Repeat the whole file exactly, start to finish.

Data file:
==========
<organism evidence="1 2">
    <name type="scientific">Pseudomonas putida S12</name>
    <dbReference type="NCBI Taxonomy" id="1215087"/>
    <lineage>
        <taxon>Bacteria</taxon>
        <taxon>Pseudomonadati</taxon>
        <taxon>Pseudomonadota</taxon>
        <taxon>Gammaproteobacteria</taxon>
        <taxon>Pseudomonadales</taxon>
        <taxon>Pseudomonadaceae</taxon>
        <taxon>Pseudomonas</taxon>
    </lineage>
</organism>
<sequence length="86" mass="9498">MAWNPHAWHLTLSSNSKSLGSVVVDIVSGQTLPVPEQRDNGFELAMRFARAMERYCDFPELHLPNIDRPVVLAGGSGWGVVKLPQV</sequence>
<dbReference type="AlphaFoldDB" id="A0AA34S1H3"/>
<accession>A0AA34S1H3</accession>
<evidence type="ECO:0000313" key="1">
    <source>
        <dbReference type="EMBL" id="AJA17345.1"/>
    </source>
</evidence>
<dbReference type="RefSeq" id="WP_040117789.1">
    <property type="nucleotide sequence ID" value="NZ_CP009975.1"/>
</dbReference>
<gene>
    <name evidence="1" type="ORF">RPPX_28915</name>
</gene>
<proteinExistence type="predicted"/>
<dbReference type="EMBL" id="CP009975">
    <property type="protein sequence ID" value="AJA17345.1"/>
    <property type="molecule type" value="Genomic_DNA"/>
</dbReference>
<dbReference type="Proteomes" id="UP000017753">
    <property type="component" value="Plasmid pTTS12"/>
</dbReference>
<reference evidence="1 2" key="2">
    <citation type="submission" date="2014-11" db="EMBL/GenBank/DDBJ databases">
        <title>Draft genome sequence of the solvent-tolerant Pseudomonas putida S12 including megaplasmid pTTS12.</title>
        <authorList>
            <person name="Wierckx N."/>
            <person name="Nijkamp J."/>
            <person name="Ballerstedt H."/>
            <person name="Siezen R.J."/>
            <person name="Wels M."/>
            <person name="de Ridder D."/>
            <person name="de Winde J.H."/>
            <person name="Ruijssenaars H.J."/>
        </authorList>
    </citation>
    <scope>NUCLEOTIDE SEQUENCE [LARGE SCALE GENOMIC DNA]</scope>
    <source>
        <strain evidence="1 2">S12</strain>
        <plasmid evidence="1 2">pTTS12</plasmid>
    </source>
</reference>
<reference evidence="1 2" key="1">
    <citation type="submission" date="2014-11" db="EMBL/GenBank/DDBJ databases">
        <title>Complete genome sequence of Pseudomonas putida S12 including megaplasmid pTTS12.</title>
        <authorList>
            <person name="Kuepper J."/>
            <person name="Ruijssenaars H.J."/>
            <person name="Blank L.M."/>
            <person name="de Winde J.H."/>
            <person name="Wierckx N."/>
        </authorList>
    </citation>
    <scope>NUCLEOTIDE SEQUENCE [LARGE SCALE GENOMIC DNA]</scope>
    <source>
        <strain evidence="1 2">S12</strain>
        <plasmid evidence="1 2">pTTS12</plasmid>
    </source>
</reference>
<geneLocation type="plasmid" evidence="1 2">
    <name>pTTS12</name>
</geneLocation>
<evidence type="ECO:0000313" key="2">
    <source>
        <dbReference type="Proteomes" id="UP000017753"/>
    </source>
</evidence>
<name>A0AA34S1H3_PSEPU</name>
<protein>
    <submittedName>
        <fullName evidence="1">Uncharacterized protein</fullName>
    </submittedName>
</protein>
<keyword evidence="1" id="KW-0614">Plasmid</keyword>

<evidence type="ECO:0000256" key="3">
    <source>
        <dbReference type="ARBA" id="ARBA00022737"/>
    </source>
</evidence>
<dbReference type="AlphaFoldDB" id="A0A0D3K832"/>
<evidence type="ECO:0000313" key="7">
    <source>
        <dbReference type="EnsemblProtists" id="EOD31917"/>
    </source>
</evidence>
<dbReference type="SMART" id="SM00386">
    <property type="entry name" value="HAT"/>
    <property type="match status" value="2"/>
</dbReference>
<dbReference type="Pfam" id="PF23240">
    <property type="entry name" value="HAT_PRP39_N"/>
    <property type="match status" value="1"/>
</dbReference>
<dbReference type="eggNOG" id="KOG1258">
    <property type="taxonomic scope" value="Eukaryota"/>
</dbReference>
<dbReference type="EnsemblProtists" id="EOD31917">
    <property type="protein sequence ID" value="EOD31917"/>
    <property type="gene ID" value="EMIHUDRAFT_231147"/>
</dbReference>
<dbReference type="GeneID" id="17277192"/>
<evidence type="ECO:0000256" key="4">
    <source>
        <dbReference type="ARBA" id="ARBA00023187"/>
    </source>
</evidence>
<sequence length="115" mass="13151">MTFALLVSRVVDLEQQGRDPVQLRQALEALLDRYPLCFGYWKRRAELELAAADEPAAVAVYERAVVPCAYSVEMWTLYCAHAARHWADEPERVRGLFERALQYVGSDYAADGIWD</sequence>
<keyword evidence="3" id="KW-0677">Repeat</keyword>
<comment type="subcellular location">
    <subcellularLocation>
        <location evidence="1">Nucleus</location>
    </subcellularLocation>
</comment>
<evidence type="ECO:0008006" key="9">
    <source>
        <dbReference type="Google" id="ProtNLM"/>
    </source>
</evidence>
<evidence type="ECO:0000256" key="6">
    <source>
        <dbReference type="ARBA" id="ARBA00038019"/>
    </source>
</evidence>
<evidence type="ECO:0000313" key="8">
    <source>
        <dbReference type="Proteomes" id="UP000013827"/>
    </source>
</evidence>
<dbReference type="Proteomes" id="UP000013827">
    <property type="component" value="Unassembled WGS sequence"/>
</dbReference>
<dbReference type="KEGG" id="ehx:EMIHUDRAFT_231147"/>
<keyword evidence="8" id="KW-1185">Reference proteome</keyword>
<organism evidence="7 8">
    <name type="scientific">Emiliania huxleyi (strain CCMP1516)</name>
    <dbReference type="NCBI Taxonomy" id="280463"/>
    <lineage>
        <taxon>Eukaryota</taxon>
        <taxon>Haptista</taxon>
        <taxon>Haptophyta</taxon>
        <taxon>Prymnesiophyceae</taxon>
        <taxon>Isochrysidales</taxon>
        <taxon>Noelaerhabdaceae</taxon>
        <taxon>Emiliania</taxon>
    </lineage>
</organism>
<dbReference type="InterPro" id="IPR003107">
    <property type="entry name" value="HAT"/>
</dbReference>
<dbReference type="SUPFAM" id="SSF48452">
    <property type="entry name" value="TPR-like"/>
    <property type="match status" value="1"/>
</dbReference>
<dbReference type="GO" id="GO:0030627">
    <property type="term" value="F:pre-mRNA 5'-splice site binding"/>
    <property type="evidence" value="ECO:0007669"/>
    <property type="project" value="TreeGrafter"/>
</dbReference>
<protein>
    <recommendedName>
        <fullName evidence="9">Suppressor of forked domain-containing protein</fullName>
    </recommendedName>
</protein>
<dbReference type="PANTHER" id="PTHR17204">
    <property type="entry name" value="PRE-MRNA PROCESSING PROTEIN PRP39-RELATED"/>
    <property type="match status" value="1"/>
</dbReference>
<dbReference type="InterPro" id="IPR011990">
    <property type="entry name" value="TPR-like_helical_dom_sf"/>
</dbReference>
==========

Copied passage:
<organism evidence="1 2">
    <name type="scientific">Pseudomonas putida S12</name>
    <dbReference type="NCBI Taxonomy" id="1215087"/>
    <lineage>
        <taxon>Bacteria</taxon>
        <taxon>Pseudomonadati</taxon>
        <taxon>Pseudomonadota</taxon>
        <taxon>Gammaproteobacteria</taxon>
        <taxon>Pseudomonadales</taxon>
        <taxon>Pseudomonadaceae</taxon>
        <taxon>Pseudomonas</taxon>
    </lineage>
</organism>
<sequence length="86" mass="9498">MAWNPHAWHLTLSSNSKSLGSVVVDIVSGQTLPVPEQRDNGFELAMRFARAMERYCDFPELHLPNIDRPVVLAGGSGWGVVKLPQV</sequence>
<dbReference type="AlphaFoldDB" id="A0AA34S1H3"/>
<accession>A0AA34S1H3</accession>
<evidence type="ECO:0000313" key="1">
    <source>
        <dbReference type="EMBL" id="AJA17345.1"/>
    </source>
</evidence>
<dbReference type="RefSeq" id="WP_040117789.1">
    <property type="nucleotide sequence ID" value="NZ_CP009975.1"/>
</dbReference>
<gene>
    <name evidence="1" type="ORF">RPPX_28915</name>
</gene>
<proteinExistence type="predicted"/>
<dbReference type="EMBL" id="CP009975">
    <property type="protein sequence ID" value="AJA17345.1"/>
    <property type="molecule type" value="Genomic_DNA"/>
</dbReference>
<dbReference type="Proteomes" id="UP000017753">
    <property type="component" value="Plasmid pTTS12"/>
</dbReference>
<reference evidence="1 2" key="2">
    <citation type="submission" date="2014-11" db="EMBL/GenBank/DDBJ databases">
        <title>Draft genome sequence of the solvent-tolerant Pseudomonas putida S12 including megaplasmid pTTS12.</title>
        <authorList>
            <person name="Wierckx N."/>
            <person name="Nijkamp J."/>
            <person name="Ballerstedt H."/>
            <person name="Siezen R.J."/>
            <person name="Wels M."/>
            <person name="de Ridder D."/>
            <person name="de Winde J.H."/>
            <person name="Ruijssenaars H.J."/>
        </authorList>
    </citation>
    <scope>NUCLEOTIDE SEQUENCE [LARGE SCALE GENOMIC DNA]</scope>
    <source>
        <strain evidence="1 2">S12</strain>
        <plasmid evidence="1 2">pTTS12</plasmid>
    </source>
</reference>
<reference evidence="1 2" key="1">
    <citation type="submission" date="2014-11" db="EMBL/GenBank/DDBJ databases">
        <title>Complete genome sequence of Pseudomonas putida S12 including megaplasmid pTTS12.</title>
        <authorList>
            <person name="Kuepper J."/>
            <person name="Ruijssenaars H.J."/>
            <person name="Blank L.M."/>
            <person name="de Winde J.H."/>
            <person name="Wierckx N."/>
        </authorList>
    </citation>
    <scope>NUCLEOTIDE SEQUENCE [LARGE SCALE GENOMIC DNA]</scope>
    <source>
        <strain evidence="1 2">S12</strain>
        <plasmid evidence="1 2">pTTS12</plasmid>
    </source>
</reference>
<geneLocation type="plasmid" evidence="1 2">
    <name>pTTS12</name>
</geneLocation>
<evidence type="ECO:0000313" key="2">
    <source>
        <dbReference type="Proteomes" id="UP000017753"/>
    </source>
</evidence>
<name>A0AA34S1H3_PSEPU</name>
<protein>
    <submittedName>
        <fullName evidence="1">Uncharacterized protein</fullName>
    </submittedName>
</protein>
<keyword evidence="1" id="KW-0614">Plasmid</keyword>

<evidence type="ECO:0000256" key="3">
    <source>
        <dbReference type="ARBA" id="ARBA00022737"/>
    </source>
</evidence>
<dbReference type="AlphaFoldDB" id="A0A0D3K832"/>
<evidence type="ECO:0000313" key="7">
    <source>
        <dbReference type="EnsemblProtists" id="EOD31917"/>
    </source>
</evidence>
<dbReference type="SMART" id="SM00386">
    <property type="entry name" value="HAT"/>
    <property type="match status" value="2"/>
</dbReference>
<dbReference type="Pfam" id="PF23240">
    <property type="entry name" value="HAT_PRP39_N"/>
    <property type="match status" value="1"/>
</dbReference>
<dbReference type="eggNOG" id="KOG1258">
    <property type="taxonomic scope" value="Eukaryota"/>
</dbReference>
<dbReference type="EnsemblProtists" id="EOD31917">
    <property type="protein sequence ID" value="EOD31917"/>
    <property type="gene ID" value="EMIHUDRAFT_231147"/>
</dbReference>
<dbReference type="GeneID" id="17277192"/>
<evidence type="ECO:0000256" key="4">
    <source>
        <dbReference type="ARBA" id="ARBA00023187"/>
    </source>
</evidence>
<sequence length="115" mass="13151">MTFALLVSRVVDLEQQGRDPVQLRQALEALLDRYPLCFGYWKRRAELELAAADEPAAVAVYERAVVPCAYSVEMWTLYCAHAARHWADEPERVRGLFERALQYVGSDYAADGIWD</sequence>
<keyword evidence="3" id="KW-0677">Repeat</keyword>
<comment type="subcellular location">
    <subcellularLocation>
        <location evidence="1">Nucleus</location>
    </subcellularLocation>
</comment>
<evidence type="ECO:0008006" key="9">
    <source>
        <dbReference type="Google" id="ProtNLM"/>
    </source>
</evidence>
<evidence type="ECO:0000256" key="6">
    <source>
        <dbReference type="ARBA" id="ARBA00038019"/>
    </source>
</evidence>
<evidence type="ECO:0000313" key="8">
    <source>
        <dbReference type="Proteomes" id="UP000013827"/>
    </source>
</evidence>
<dbReference type="Proteomes" id="UP000013827">
    <property type="component" value="Unassembled WGS sequence"/>
</dbReference>
<dbReference type="KEGG" id="ehx:EMIHUDRAFT_231147"/>
<keyword evidence="8" id="KW-1185">Reference proteome</keyword>
<organism evidence="7 8">
    <name type="scientific">Emiliania huxleyi (strain CCMP1516)</name>
    <dbReference type="NCBI Taxonomy" id="280463"/>
    <lineage>
        <taxon>Eukaryota</taxon>
        <taxon>Haptista</taxon>
        <taxon>Haptophyta</taxon>
        <taxon>Prymnesiophyceae</taxon>
        <taxon>Isochrysidales</taxon>
        <taxon>Noelaerhabdaceae</taxon>
        <taxon>Emiliania</taxon>
    </lineage>
</organism>
<dbReference type="InterPro" id="IPR003107">
    <property type="entry name" value="HAT"/>
</dbReference>
<dbReference type="SUPFAM" id="SSF48452">
    <property type="entry name" value="TPR-like"/>
    <property type="match status" value="1"/>
</dbReference>
<dbReference type="GO" id="GO:0030627">
    <property type="term" value="F:pre-mRNA 5'-splice site binding"/>
    <property type="evidence" value="ECO:0007669"/>
    <property type="project" value="TreeGrafter"/>
</dbReference>
<protein>
    <recommendedName>
        <fullName evidence="9">Suppressor of forked domain-containing protein</fullName>
    </recommendedName>
</protein>
<dbReference type="PANTHER" id="PTHR17204">
    <property type="entry name" value="PRE-MRNA PROCESSING PROTEIN PRP39-RELATED"/>
    <property type="match status" value="1"/>
</dbReference>
<dbReference type="InterPro" id="IPR011990">
    <property type="entry name" value="TPR-like_helical_dom_sf"/>
</dbReference>